At this point, its all up to Jones.

As Coach Cal laid out, Kentucky has just 12 real practices left on the season. Of the 60 days remaining in Kentucky’s regular season, 16 are games, 16 are practices to prepare for an upcoming game, eight are off-days and eight more are light days the day after a game. Do the math, and there are only 12 times where Kentucky’s coaching staff will be able to get in the gym with Jones and try to get him to bust his tail to improve himself.

The rest is on him.

“Because I’ve been working out and preparing myself better,” Jones said when asked what the difference was on Saturday. “If I’m playing, worrying about getting hit, not wanting to shoot because I know I can’t shoot because it hurts and I can’t grip the ball. Working out and making shots and seeing it go in and believing it won’t hurt as much anymore is what helped.”

Rob Dauster is the editor of the college basketball website Ballin’ is a Habit. You can find him on twitter @ballinisahabit.

Biden celebrates LSU women’s and UConn men’s basketball teams at separate White House events


WASHINGTON – All of the past drama and sore feelings associated with Louisiana State’s invitation to the White House were seemingly forgotten or set aside Friday as President Joe Biden and first lady Jill Biden welcomed the championship women’s basketball team to the mansion with smiles, hugs and lavish praise all around.

The visit had once appeared in jeopardy after Jill Biden suggested that the losing Iowa team be invited, too. But none of that was mentioned as both Bidens heralded the players for their performance and the way they have helped advance women’s sports.

“Folks, we witnessed history,” the president said. “In this team, we saw hope, we saw pride and we saw purpose. It matters.”

The ceremony was halted for about 10 minutes after forward Sa’Myah Smith appeared to collapse as she and her teammates stood behind Biden. A wheelchair was brought in and coach Kim Mulkey assured the audience that Smith was fine.

LSU said in a statement that Smith felt overheated, nauseous and thought she might faint. She was evaluated by LSU and White House medical staff and was later able to rejoin the team. “She is feeling well, in good spirits, and will undergo further evaluation once back in Baton Rouge,” the LSU statement said.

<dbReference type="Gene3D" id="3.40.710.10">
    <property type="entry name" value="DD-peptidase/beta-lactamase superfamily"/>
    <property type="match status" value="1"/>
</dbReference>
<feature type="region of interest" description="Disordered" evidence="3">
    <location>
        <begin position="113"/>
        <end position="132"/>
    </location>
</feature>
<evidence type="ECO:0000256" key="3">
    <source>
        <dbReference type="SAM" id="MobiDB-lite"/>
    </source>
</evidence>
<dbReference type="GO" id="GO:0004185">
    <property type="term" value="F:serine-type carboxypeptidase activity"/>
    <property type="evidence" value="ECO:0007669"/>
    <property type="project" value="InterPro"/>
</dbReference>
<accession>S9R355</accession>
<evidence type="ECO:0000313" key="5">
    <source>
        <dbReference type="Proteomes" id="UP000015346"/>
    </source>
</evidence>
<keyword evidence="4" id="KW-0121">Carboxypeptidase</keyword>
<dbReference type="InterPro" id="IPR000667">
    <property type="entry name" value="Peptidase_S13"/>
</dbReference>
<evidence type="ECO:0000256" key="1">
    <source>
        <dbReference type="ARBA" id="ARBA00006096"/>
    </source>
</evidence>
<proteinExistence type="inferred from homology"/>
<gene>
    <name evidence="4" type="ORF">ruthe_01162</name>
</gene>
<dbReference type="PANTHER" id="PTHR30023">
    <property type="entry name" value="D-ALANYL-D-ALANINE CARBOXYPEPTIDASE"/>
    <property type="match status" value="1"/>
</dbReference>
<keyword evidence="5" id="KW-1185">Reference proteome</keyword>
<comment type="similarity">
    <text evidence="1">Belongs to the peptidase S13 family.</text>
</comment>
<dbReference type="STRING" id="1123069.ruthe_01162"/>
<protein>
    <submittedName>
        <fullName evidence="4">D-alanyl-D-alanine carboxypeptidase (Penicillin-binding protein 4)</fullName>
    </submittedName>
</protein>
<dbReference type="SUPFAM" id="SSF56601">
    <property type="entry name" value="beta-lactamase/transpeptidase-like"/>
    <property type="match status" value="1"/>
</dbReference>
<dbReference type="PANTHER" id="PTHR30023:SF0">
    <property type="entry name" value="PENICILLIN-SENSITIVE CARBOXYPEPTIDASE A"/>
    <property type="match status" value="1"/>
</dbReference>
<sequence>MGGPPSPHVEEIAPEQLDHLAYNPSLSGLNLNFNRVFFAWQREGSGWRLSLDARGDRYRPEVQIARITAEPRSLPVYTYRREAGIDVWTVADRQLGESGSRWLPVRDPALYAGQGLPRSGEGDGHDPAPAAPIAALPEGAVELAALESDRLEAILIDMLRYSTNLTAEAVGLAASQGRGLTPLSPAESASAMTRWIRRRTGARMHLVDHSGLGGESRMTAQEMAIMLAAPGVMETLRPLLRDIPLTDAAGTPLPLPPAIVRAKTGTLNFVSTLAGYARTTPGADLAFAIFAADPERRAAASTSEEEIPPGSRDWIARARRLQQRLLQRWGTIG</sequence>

Since the passage of Title IX in 1972, Biden said, more than half of all college students are women, and there are now 10 times more female athletes in college and high school. He said most sports stories are still about men, and that that needs to change.

Title IX prohibits discrimination based on sex in federally funded education programs and activities.

“Folks, we need to support women sports, not just during the championship run but during the entire year,” President Biden said.

After the Tigers beat Iowa for the NCAA title in April in a game the first lady attended, she caused an uproar by suggesting that the Hawkeyes also come to the White House.

LSU star Angel Reese called the idea “A JOKE” and said she would prefer to visit with former President Barack Obama and his wife, Michelle, instead. The LSU team largely is Black, while Iowa’s top player, Caitlin Clark, is white, as are most of her teammates.

Nothing came of Jill Biden’s idea and the White House only invited the Tigers. Reese ultimately said she would not skip the White House visit. She and co-captain Emily Ward presented team jerseys bearing the number “46” to Biden and the first lady. Hugs were exchanged.

Jill Biden also lavished praise on the team, saying the players showed “what it means to be a champion.”

“In this room, I see the absolute best of the best,” she said, adding that watching them play was “pure magic.”

“Every basket was pure joy and I kept thinking about how far women’s sports have come,” the first lady added, noting that she grew up before Title IX was passed. “We’ve made so much progress and we still have so much more work to do.”

The president added that “the way in which women’s sports has come along is just incredible. It’s really neat to see, since I’ve got four granddaughters.”

After Smith was helped to a wheelchair, Mulkey told the audience the player was OK.

“As you can see, we leave our mark where we go,” Mulkey joked. “Sa’Myah is fine. She’s kind of, right now, embarrassed.”

A few members of Congress and Biden aides past and present with Louisiana roots dropped what they were doing to attend the East Room event, including White House budget director Shalanda Young. Young is in the thick of negotiations with House Republicans to reach a deal by the middle of next week to stave off what would be a globally calamitous U.S. financial default if the U.S. can no longer borrow the money it needs to pay its bills.

The president, who wore a necktie in the shade of LSU’s purple, said Young, who grew up in Baton Rouge, told him, “I’m leaving the talks to be here.” Rep. Garret Graves, one of the House GOP negotiators, also attended.

Biden closed sports Friday by changing to a blue tie and welcoming the UConn’s men’s championship team for its own celebration. The Huskies won their fifth national title by defeating San Diego State, 76-59, in April.

“Congratulations to the whole UConn nation,” he said.

Marquette’s Prosper says he will stay in draft rather than returning to school